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By Jazmin Kay
August 13, 2015
Caption : Could the answer to increasing low voter-turnout in America be making Election Day a national holiday?     

Senator Bernie Sanders (I-VT)  just proposed a new bill to the Senate that if implemented, could forever transform the face of elections as we know it. This past Tuesday, Sanders introduced legislation that would make Election Day a national holiday in hopes of driving voter participation up and making it easier for citizens everywhere to get to the polls.

The bill—which refers to itself as “Democracy Day Act of 2015”—suggests adding an amendment to the United States Code that would formally declare the Tuesday next after the first Monday in November in each even-numbered year, as “Federal Election Day.”

Sanders first introduced this legislation back in November 2014, after a record-low voter turnout.  As Sanders wrote: “In America, we should be celebrating our democracy and doing everything possible to make it easier for people to participate in the political process.  Election Day should be a national holiday so that everyone has the time and opportunity to vote.  While this would not be a cure-all, it would indicate a national commitment to create a more vibrant democracy.”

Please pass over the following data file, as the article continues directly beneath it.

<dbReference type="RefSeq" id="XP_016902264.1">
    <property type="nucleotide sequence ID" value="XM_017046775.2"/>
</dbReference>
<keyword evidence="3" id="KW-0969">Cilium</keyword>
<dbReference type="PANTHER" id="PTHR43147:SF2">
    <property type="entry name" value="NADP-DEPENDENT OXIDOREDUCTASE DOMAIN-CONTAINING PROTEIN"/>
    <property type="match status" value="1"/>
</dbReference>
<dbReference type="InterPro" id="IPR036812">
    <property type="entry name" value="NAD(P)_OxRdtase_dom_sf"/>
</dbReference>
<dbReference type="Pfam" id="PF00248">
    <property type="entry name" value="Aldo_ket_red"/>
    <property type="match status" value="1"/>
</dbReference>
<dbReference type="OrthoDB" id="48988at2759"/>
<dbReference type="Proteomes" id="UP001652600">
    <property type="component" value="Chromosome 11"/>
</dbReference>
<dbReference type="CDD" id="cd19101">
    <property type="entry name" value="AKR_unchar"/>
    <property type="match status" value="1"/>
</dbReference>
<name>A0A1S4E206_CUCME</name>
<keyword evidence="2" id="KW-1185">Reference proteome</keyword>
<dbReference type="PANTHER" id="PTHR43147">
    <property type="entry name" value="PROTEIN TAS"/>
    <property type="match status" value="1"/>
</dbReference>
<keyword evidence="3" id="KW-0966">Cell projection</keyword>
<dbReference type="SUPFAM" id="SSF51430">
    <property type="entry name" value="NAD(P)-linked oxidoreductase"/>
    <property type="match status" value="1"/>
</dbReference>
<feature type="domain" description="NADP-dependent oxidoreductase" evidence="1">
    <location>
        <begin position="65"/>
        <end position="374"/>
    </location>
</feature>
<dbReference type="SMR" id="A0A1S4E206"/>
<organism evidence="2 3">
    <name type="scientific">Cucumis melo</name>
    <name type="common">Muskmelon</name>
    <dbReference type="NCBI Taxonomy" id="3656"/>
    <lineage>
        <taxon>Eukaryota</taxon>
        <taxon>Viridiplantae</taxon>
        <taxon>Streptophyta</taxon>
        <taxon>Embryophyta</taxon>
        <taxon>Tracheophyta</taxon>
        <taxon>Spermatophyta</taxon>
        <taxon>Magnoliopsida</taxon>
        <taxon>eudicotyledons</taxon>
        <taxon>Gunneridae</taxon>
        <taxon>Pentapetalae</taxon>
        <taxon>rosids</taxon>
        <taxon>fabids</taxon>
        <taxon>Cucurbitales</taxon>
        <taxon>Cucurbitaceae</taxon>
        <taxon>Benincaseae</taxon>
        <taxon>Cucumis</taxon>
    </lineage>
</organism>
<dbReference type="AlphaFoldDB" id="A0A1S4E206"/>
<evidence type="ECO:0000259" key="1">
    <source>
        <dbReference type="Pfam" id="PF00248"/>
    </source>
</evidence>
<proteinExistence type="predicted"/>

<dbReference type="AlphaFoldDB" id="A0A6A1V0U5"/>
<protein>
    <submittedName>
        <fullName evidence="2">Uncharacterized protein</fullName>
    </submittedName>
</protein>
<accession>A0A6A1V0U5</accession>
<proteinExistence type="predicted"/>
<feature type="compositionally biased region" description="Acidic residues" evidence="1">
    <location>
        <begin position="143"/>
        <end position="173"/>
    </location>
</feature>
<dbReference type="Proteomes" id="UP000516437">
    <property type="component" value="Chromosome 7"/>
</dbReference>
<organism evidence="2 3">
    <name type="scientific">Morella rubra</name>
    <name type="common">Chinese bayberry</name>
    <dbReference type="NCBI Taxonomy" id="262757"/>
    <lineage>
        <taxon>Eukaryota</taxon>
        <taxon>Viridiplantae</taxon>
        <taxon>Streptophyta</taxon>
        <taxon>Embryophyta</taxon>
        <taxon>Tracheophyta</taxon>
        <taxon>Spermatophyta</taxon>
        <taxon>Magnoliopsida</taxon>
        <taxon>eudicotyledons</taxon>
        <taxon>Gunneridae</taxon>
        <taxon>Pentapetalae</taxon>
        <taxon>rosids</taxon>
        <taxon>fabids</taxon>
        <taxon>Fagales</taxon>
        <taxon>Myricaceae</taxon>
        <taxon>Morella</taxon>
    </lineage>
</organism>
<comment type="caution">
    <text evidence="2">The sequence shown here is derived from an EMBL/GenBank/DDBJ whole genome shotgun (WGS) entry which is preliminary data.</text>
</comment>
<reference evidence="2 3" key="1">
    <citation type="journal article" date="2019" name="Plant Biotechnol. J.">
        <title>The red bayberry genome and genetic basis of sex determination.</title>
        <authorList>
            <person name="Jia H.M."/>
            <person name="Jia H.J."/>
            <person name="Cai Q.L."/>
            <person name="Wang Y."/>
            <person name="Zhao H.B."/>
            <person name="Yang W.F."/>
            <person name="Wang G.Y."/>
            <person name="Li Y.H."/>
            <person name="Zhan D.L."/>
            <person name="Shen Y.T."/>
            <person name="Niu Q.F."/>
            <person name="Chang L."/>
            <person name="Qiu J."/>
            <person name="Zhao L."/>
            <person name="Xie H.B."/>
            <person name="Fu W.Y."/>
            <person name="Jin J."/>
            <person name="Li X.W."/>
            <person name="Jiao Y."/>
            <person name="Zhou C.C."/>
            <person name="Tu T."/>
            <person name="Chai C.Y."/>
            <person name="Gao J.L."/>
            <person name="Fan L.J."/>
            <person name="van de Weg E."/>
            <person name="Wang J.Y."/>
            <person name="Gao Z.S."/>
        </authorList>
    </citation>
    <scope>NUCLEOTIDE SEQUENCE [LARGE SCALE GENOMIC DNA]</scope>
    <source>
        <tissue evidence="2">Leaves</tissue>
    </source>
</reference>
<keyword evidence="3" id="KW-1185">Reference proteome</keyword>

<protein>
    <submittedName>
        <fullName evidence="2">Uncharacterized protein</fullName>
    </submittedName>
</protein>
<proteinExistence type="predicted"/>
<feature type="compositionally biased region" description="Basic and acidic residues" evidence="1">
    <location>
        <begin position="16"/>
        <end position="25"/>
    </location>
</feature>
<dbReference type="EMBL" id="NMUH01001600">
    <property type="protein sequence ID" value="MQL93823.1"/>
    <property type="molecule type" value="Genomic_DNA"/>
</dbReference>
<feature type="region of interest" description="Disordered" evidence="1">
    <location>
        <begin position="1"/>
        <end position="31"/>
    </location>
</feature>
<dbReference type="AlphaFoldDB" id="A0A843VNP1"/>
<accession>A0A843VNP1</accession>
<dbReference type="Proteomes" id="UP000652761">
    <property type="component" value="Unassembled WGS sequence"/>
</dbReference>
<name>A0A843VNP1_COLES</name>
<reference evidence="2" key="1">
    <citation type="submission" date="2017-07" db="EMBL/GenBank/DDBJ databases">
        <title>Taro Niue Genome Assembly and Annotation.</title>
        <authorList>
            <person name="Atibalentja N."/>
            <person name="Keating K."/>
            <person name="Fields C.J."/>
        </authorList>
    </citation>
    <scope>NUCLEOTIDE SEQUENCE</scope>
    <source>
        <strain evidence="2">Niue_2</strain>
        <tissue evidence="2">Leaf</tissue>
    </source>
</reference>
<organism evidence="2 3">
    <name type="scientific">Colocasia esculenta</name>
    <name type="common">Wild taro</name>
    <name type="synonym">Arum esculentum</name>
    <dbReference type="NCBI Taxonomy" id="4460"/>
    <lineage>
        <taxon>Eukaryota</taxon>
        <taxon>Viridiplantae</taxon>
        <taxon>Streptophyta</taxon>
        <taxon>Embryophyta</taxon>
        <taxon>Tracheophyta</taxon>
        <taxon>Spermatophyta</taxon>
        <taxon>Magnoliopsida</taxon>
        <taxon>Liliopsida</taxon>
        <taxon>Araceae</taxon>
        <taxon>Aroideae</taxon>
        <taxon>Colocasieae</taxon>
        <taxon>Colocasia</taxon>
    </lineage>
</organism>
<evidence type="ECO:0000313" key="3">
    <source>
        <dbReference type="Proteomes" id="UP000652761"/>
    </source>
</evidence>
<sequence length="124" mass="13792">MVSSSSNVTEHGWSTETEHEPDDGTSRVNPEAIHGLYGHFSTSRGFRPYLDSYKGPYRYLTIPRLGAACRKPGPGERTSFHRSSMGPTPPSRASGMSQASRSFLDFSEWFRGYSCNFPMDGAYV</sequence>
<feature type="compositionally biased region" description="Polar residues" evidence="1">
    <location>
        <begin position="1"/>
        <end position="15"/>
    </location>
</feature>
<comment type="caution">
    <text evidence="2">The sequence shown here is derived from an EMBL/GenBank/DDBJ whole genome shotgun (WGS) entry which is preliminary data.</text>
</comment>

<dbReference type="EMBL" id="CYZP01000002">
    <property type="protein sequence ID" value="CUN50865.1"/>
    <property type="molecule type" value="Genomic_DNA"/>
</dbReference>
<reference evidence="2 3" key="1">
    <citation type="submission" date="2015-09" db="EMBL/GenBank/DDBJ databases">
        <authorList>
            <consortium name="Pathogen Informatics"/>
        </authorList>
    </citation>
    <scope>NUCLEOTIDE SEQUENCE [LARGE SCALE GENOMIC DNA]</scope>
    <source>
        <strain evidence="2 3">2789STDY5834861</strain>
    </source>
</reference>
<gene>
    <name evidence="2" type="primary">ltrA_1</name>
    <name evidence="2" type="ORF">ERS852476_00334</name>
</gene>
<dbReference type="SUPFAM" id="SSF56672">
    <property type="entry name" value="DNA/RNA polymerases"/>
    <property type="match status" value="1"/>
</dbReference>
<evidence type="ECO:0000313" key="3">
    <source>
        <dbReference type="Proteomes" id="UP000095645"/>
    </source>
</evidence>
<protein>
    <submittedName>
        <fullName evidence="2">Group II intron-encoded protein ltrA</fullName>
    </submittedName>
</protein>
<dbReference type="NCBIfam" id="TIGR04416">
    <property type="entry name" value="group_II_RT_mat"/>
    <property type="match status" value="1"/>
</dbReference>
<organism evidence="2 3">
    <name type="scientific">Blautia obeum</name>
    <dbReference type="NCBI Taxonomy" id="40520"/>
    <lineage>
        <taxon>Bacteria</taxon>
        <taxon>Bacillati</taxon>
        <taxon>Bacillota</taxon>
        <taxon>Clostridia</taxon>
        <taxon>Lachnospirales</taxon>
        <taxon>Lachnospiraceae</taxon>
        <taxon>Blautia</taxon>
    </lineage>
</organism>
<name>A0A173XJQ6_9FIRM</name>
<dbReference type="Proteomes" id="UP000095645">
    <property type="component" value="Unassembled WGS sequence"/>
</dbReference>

Making Election Day a national holiday would be an important step forward towards promoting an electorate reflective of our democracy. As Sanders’ cited in the original press release on the bill, America is without a doubt not currently at its full potential when it comes to average participation, being ranked embarrassingly low worldwide at 120th by the International Institute for Democracy and Electoral Assistance. In hope of changing this ranking, the “Democracy Day Act of 2015” is part of a variety of movements Sanders has been working on to enforce fair elections, including other proposals such as automatic voter-registration for eighteen year olds and overturning Citizens United.

While many still complain about the inconvenience of holding elections on a Tuesday in the middle of the week (many democracies around the world purposely hold their elections on weekends) or only for a single day, Sander’s bill in the long-term could majorly alleviate many concerned citizens worries who formerly couldn’t get to the polls on Election Day otherwise due to things such as work conflicts or other schedule related events.

As Sanders cited, with over 60 percent overall and 80 percent of young and low-income Americans failing to vote, the very fabric of our democracy and citizen agency is called into question. With all eyes looking towards how current voting trends will impact the results of the 2016 election, Sanders’ proposal could potentially have a major impact on who will be electing the next resident of 1600 Pennsylvania Avenue.

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